When she approaches, dangling her long menthol cigarette in careless fingers, her eyes are bold. But her shoulder is hesistant.
“Excuse me. Do you have a light?” Her English is good.
“May-ada.” You are amazed to feel yourself reaching into your pocket for the lighter. Why do you have a lighter? You never carry a lighter.
You don’t smell her until she sits down next to you, cigarette lit. It is the common smell of a human body unwashed in days, but with the less familiar edge of feminine. The three-days’ body odor of a woman.
She is surprised to hear you speak the dialect.
She asks you what you are doing at Astro. At night.
You are waiting for a friend. There is a party.
Yes, American. You cross your legs.
She crosses her legs. Takes a drag. Mocks your funny pronunciation of the word. Amerikano. The all-important bravado.
Do you have a wife.
You don’t immediately realize why she sat next to you. After all, you’re used to strangers paying attention. But in time the details build.
You ask where she’s from. “Sogod,” she says. You know that’s five hours south. They speak a different dialect there.
You ask where she lives. A vague gesture in the direction of Astro. Does she have any work currently? No, usually she works downtown but there are no customers in downtown. So she comes here, to Astro, looking for customers. She takes quick drags on her cigarette. Turns her head now and then to spit out the taste into the river.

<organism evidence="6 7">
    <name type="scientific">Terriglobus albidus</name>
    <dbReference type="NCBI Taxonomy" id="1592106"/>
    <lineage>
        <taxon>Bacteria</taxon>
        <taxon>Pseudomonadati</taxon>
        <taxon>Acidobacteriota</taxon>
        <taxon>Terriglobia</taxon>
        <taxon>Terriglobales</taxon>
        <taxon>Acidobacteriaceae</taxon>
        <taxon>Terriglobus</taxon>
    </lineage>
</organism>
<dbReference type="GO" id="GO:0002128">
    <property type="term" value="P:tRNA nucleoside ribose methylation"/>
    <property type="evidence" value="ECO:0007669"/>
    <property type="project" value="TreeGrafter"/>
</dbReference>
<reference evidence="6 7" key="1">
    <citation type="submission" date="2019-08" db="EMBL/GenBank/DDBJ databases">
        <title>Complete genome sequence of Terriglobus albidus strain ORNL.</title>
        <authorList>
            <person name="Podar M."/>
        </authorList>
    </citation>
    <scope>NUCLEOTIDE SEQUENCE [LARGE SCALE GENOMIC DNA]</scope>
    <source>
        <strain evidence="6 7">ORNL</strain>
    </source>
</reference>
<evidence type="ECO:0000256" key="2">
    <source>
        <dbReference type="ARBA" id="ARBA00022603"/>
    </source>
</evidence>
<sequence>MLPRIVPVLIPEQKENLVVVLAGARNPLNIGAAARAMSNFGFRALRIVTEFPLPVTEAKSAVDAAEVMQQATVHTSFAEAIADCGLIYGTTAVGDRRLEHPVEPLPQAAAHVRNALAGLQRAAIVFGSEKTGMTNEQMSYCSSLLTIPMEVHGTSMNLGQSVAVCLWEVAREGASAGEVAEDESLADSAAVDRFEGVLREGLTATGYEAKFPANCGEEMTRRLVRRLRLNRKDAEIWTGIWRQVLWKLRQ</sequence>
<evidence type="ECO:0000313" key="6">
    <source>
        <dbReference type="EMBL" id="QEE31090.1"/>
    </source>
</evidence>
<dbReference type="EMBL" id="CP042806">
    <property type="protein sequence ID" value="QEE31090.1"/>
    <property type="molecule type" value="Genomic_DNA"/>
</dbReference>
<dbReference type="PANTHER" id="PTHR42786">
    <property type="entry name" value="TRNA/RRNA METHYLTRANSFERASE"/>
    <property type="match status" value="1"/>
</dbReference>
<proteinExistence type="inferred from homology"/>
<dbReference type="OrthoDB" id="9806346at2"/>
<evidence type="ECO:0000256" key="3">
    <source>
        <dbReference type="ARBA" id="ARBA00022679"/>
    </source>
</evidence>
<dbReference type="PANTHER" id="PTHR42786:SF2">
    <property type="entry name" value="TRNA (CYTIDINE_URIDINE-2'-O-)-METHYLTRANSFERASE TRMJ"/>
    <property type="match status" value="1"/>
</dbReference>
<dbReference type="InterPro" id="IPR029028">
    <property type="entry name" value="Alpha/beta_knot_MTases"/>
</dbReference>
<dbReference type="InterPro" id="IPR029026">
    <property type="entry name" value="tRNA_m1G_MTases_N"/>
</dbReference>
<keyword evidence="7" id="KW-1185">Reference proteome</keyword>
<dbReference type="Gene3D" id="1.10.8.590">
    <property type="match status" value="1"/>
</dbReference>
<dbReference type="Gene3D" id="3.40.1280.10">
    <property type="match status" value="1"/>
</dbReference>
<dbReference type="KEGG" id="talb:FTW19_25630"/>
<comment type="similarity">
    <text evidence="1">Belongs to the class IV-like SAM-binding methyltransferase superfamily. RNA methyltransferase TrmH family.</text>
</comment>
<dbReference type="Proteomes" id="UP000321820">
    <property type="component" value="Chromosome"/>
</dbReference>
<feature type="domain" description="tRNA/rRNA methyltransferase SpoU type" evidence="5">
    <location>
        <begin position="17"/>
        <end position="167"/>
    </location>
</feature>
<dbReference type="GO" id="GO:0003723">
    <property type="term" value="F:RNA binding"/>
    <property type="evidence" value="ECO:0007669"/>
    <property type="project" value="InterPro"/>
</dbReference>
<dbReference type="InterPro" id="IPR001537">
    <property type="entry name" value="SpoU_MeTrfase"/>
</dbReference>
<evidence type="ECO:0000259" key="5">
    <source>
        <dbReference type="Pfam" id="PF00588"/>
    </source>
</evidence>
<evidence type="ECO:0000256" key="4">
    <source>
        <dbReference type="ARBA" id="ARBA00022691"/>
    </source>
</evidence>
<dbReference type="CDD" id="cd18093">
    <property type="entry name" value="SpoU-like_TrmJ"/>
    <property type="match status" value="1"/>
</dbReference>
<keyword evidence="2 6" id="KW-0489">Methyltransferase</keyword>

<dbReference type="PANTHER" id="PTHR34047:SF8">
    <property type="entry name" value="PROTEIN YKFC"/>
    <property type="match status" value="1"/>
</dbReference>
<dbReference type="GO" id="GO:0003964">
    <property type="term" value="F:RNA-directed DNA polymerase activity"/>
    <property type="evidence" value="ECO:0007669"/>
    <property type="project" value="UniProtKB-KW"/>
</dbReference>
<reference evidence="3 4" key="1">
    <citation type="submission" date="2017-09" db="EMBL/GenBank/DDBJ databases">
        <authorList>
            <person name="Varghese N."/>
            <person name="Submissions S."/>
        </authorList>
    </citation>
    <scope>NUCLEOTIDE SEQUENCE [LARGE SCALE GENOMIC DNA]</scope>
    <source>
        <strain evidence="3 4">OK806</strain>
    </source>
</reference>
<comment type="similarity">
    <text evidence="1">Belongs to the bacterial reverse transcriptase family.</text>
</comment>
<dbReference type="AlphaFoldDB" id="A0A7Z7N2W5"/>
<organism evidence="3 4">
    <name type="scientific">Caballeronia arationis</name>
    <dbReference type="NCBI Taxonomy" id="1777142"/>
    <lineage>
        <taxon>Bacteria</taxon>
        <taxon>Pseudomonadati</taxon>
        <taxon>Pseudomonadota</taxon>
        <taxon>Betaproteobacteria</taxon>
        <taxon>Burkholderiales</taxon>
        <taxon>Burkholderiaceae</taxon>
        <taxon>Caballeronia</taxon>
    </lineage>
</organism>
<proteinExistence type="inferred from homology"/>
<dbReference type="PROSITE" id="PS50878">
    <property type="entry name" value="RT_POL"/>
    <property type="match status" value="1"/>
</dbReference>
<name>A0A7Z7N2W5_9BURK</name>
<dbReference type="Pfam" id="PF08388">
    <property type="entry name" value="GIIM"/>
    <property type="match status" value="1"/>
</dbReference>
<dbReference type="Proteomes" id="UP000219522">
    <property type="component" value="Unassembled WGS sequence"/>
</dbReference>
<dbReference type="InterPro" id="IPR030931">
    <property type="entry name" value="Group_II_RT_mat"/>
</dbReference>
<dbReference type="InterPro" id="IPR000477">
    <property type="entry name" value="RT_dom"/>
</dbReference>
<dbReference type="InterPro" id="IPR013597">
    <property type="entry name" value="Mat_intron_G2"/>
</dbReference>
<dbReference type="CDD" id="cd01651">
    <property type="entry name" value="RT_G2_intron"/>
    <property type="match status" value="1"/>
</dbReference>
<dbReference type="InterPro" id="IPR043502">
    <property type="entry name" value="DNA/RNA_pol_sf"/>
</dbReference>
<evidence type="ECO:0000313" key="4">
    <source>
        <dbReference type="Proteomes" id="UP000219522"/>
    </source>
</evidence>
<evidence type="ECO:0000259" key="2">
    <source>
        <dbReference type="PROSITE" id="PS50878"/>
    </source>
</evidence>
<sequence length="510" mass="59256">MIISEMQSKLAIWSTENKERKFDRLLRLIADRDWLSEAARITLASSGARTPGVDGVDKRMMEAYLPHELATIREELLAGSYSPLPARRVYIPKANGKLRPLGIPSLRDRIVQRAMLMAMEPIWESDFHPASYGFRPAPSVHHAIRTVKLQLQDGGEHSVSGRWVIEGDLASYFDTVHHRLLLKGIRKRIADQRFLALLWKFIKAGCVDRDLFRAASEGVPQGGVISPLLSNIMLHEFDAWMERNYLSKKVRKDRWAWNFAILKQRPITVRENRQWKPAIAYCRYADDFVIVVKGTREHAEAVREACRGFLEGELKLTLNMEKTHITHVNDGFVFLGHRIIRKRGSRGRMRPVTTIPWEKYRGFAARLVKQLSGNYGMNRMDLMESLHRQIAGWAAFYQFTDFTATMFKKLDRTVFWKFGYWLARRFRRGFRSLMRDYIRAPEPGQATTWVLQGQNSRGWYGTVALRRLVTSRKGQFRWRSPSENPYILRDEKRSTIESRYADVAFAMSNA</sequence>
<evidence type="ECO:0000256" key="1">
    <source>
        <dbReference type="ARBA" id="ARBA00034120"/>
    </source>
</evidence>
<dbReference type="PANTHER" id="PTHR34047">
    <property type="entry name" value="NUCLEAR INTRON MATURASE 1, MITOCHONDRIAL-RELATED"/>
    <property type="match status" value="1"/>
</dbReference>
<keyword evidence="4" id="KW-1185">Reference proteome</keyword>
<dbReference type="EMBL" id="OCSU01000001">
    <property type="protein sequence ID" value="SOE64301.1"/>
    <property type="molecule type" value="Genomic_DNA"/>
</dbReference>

It is only when she asks you if you know what ‘customers’ mean that it all clicks. Immediate, ugly.
Yes. You stammer. Immediate, ugly. “Maaram ako.” I know.
What does it mean, customers. She doesn’t believe you.
“Maaram ako ano it karuyag sigdnon ‘customers’.” I know what ‘customers’ means.
What is it. She wants you to say it. Put it into words. Make it real by saying it. She is leaning forward. Her eyes are taunting, daring you to turn her into a whore.
It is when you, you… You stammer, searching for words. You know the word for whore–pok pok–but you refuse to say it. They will pay you…They will pay you for…
Alright. “Maaram ka.” She leans back. Takes a drag. You know. Spits into the ocean.
You ask her how old she is.